Darrell Baker is shown in this undated handout photo. Courtney Baker doesn’t know what she’s going to do with the urn she’s picked out for her little brother’s ashes. They were supposed to arrive by express post from Edmonton to Vancouver more than two weeks ago, but after the expected delivery date was pushed back several times, she’s come to the conclusion that they may be lost. THE CANADIAN PRESS/HO, Courtney Baker *MANDATORY CREDIT*

Darrell Baker is shown in this undated handout photo. Courtney Baker doesn’t know what she’s going to do with the urn she’s picked out for her little brother’s ashes. They were supposed to arrive by express post from Edmonton to Vancouver more than two weeks ago, but after the expected delivery date was pushed back several times, she’s come to the conclusion that they may be lost. THE CANADIAN PRESS/HO, Courtney Baker *MANDATORY CREDIT*

Sister in B.C. waits for little brother’s ashes that seem to be lost in transit

The ashes were supposed to arrive by Christmas Eve

Courtney Baker doesn’t know what she’s going to do with the urn she’s picked out for her little brother’s ashes.

They were supposed to arrive by express post from Edmonton to Vancouver more than two weeks ago, but after the expected delivery date was pushed back several times, she’s come to the conclusion that they may be lost.

Darrell Baker died Nov. 26 in Edmonton, said his sister who lives in Vancouver.

The 36-year-old’s remains were cremated at a funeral home in Edmonton and shipped via Canada Post to the family on Dec. 22.

The ashes were supposed to arrive by Christmas Eve, and at this point Courtney Baker said she’s checked the tracking number so many times she knows it by heart.

“We just want our brother to come home so we can lay him to rest,” she said.

The tracking number now shows the ashes are expected Jan. 12.

A spokesman for Canada Post said the organization will be in touch with Baker “as the item moves through our network.”

“We understand the importance of this item and have been investigating since being contacted by the customer,” Phil Legault said in an emailed statement. “The item was unfortunately mailed just days before Christmas when we were focused on clearing the backlogs caused by processing heavy volumes while maintaining COVID-19 safety protocols throughout our operations.”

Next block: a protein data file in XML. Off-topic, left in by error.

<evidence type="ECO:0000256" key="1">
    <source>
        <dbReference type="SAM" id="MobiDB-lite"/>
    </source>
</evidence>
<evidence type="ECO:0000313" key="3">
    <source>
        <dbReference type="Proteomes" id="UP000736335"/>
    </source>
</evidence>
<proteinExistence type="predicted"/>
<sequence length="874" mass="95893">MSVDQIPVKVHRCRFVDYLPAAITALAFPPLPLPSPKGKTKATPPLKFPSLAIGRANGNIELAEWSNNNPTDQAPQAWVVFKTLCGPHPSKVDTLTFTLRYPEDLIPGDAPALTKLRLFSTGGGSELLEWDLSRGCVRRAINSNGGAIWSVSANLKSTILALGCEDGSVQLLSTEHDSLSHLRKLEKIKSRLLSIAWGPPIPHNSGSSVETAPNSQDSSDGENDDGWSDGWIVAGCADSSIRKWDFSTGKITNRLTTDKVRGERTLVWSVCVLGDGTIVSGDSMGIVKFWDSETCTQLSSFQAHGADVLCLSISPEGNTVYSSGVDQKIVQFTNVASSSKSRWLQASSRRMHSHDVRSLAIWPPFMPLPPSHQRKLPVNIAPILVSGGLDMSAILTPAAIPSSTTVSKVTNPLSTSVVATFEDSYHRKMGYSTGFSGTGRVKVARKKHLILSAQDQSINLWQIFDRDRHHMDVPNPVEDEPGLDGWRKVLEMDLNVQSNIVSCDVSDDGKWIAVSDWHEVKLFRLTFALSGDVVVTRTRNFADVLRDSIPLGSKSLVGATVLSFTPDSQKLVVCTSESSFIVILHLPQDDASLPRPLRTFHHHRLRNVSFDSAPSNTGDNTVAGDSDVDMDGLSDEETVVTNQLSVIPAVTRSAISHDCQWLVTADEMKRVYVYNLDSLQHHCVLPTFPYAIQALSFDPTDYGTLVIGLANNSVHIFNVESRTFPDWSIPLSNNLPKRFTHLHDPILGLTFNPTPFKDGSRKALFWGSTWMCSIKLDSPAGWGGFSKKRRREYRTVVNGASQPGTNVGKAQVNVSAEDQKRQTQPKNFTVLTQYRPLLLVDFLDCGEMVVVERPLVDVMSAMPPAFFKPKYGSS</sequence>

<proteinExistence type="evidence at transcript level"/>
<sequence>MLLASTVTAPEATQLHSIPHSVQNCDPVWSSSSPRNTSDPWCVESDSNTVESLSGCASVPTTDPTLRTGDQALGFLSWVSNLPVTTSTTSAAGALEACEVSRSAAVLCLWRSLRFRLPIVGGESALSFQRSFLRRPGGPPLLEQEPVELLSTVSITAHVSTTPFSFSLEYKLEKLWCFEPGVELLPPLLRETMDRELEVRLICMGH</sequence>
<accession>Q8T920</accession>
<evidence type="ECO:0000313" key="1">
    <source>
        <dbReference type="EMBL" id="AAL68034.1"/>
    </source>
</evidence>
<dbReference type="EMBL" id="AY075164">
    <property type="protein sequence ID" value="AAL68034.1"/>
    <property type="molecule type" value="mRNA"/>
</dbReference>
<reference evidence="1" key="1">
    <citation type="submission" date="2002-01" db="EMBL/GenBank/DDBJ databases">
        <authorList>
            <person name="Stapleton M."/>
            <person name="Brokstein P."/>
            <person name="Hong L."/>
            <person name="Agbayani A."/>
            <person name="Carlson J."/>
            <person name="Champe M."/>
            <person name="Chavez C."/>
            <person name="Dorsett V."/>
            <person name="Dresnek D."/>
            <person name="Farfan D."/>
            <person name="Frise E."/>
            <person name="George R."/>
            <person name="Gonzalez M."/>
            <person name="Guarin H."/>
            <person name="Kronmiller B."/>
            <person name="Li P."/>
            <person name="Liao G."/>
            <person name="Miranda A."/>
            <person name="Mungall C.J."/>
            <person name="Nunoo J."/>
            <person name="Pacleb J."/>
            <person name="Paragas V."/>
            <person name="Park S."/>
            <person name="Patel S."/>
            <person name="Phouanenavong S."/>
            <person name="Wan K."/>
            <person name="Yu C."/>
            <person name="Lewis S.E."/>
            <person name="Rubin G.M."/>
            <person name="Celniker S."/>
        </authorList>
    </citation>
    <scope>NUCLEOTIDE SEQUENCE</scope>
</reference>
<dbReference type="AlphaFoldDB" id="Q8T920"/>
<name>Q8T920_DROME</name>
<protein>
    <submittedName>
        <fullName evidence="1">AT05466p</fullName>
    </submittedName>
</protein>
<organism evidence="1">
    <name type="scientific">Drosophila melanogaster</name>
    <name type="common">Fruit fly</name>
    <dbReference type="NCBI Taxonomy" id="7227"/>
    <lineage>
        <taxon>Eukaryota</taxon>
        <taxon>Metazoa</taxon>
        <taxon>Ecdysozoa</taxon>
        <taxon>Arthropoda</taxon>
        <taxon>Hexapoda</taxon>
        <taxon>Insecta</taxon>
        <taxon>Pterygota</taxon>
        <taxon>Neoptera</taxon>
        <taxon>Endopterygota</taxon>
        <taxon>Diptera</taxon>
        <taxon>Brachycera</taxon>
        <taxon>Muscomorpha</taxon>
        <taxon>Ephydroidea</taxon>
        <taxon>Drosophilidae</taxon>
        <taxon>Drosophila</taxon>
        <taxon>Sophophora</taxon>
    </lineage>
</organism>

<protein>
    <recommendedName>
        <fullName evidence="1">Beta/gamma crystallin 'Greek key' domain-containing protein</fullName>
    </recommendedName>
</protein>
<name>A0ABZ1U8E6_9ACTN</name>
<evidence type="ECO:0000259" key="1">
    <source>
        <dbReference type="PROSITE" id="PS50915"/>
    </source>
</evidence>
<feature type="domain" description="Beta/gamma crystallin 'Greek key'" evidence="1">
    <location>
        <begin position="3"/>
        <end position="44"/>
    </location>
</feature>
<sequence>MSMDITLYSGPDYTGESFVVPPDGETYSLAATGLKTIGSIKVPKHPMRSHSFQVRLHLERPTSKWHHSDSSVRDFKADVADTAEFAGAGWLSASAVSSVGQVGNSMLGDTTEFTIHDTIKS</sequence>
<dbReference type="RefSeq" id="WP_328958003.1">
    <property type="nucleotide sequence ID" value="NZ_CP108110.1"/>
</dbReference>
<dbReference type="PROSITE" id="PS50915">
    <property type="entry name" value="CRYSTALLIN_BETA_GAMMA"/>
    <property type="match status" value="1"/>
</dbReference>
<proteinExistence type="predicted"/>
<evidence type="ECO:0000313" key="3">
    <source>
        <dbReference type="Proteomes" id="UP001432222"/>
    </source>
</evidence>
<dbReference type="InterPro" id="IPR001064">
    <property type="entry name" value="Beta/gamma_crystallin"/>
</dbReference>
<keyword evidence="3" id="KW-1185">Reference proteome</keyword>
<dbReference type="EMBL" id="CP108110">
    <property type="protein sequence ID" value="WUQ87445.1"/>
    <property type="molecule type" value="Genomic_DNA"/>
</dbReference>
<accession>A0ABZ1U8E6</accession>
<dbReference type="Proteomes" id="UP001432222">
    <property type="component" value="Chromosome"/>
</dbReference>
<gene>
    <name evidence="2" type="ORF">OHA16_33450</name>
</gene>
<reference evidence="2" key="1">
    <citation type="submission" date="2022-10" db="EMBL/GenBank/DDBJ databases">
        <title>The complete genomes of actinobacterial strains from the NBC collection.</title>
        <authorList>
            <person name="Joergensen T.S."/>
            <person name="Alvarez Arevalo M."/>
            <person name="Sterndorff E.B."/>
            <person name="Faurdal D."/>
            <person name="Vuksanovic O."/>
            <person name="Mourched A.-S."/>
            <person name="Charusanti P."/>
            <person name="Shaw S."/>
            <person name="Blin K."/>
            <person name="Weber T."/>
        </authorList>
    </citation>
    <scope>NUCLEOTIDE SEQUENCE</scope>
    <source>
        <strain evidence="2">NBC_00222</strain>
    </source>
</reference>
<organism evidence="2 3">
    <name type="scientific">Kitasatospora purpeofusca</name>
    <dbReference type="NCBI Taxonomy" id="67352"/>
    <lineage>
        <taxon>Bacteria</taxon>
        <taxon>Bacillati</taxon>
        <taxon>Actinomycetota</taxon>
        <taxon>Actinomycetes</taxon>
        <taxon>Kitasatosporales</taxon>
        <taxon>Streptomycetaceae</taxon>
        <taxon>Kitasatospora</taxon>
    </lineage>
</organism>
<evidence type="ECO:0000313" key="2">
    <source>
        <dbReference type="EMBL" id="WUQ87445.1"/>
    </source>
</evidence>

Baker said the $110 urn — sky blue with a soaring eagle on it — is due to be delivered Monday.

“And what am I gonna do with it?” she asked. “We don’t have his ashes.”

She picked out the urn because eagles play a “significant” part in her brother’s Nlaka’pamux culture. He was from the Coldwater Band near Merritt, B.C., she said.

“When we see eagles, it’s a sign that your family members are watching over you.”

Baker said their mother, who has health problems, has taken her son’s death the hardest and had to be taken to the hospital.

“With his passing and not knowing where his remains are, it’s making her issue worse,” she said.

The family doesn’t know the cause of his death and is waiting on the autopsy report for answers.

Her brother moved to Alberta a few years ago and worked on oil rigs.

He became addicted to drugs about 12 years ago, but got clean and remained that way for the last decade, she said.

During that time the siblings had a falling out. Getting closure now is important for her, Baker said.

“He’s the baby of the family. You know, siblings are sort of supposed to look out for each other,” she said.

“I tried to give him helpful tips and advice,” she said. “He’s independent and likes to do his own thing. And I guess he doesn’t like receiving advice. We just lost contact.”

The older sister described her little brother as an animal lover, a kid who loved cars, Teenage Mutant Ninja Turtles, Tonka trucks and was always off on some adventure.

“He would rescue animals, find them homes, or take them in himself if he could from the time he was very young.”

The way she looks at it now, Baker said, is that her brother is away on “some adventure,” travelling like he always did.

“And when the time is right for me, I am looking at adopting a dog and naming him after Darrell or one of his middle names, which is Benjamin Clifford.”

ALSO READ: COVID-19 vaccine arrives in remote First Nations across Canada

Hina Alam, The Canadian Press